You’ve probably heard the term ‘herding cats’ used to describe a complicated situation. Planning a family reunion can be a bit like that. These days, social media and internet connectivity make it easier than ever to locate far-flung family members. The trick is to get everybody together in the same place at the same time without inconveniencing anyone.
The further in advance you plan your reunion, the likelier it is that family members will be able to attend. Families with school-age kids are especially appreciative of being given six months to a year to schedule their participation in your event. Also, you can encourage them to get involved in decoration works and in making family tree charts. Kids would get to know their ancestors and family members better this way. You can help them out with your own family knowledge as well as with genealogy resources. It would be a great reunion when you know who’s related to whom and how.
Simple steps to a successful family reunion
Start with a survey. Consult family elders, and obtain as many email addresses as you can. In the 21st century, electronic mail is the easiest way to reach virtually everyone at once. Ask grandparents, cousins, and another family member where they’d like to meet up. Ask everybody which season of the year is most convenient for them to travel. Compile your research to determine a place and time to hold your family get together, then you can begin planning in earnest, say reunion gurus at Better Homes and Gardens magazine.
Delegate, delegate, delegate. It would be madness to expect one person to pull together a reunion for numerous family members. In lieu of laying the burden on a single person, spread responsibilities around. When you survey family members, invite attendees to pitch in with something they are good at. Once your venue is selected, have one family member research local restaurants. Have another find out what there is to see and do in proximity to your reunion venue. Teen family members can create a Facebook page for the reunion, and keep cousins apprised via tweets. Ask a techy family member to build a Flickr page where reunion pics can be posted.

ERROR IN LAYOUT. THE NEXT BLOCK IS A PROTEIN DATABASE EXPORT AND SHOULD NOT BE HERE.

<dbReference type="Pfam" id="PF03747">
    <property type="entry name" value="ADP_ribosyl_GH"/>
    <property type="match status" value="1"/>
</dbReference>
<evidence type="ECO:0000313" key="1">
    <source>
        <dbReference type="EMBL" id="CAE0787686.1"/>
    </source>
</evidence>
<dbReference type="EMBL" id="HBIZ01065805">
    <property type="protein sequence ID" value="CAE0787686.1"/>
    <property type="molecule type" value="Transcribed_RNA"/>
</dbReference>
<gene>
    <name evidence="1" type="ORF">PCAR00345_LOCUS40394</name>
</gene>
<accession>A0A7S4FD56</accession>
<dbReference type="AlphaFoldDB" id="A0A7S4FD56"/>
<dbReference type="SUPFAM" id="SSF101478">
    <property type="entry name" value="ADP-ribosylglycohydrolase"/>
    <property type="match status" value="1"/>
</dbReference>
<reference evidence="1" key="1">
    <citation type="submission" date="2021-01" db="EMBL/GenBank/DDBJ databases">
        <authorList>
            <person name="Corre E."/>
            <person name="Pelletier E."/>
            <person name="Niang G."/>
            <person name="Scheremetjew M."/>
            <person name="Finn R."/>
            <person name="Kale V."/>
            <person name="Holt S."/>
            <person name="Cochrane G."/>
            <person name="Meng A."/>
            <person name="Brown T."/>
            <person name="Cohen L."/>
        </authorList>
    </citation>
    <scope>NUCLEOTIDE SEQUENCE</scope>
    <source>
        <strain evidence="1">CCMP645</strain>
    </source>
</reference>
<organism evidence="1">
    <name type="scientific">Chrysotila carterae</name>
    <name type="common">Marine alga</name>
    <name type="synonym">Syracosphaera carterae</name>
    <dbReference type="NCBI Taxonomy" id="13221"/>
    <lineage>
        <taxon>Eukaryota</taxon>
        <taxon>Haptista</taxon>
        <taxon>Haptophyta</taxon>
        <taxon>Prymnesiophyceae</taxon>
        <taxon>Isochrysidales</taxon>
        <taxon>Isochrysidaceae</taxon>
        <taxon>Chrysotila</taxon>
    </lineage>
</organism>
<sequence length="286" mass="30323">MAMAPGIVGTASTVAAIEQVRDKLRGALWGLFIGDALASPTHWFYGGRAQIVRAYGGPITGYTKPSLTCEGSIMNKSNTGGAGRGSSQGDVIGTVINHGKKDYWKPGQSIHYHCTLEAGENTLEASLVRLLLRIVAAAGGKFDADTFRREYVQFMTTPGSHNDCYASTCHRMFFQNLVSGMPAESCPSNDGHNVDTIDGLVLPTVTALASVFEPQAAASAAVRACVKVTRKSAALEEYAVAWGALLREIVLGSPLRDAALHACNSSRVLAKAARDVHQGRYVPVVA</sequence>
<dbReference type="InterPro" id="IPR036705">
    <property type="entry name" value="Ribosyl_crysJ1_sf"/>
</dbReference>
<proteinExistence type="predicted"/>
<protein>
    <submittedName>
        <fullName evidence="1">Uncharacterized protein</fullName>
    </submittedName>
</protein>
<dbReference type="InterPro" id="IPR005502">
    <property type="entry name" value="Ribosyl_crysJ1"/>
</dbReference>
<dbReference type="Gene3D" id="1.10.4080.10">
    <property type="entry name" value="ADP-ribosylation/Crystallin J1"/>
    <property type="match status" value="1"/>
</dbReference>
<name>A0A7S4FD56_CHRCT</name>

Choose a location that works for everyone
Choose your venue wisely. If your family is relatively small and most family members are located near one another, you may get away with doing the reunion at home. For larger, more spread out families, it might be a better idea to reserve several suites at an equidistant hotel. Many properties such as the Towson University Marriott Conference Hotel offer spacious meeting rooms where families can come together to eat, drink, and merrily mingle.
Some families rent a private house for the duration of their reunion, notes Family Tree magazine. This can be a fine option for families that like to cook and are willing to clean up after themselves. When you choose to inhabit a hotel instead, housekeeping staff handles mundane domestic tasks and you never have to do dishes in restaurants.
Will your reunion be limited to parents, grandparents, and first cousins, or do you wish to meet distant relatives, as well? It may turn out that your third cousin twice removed is the life of the party. As the old adage goes, the more the merrier.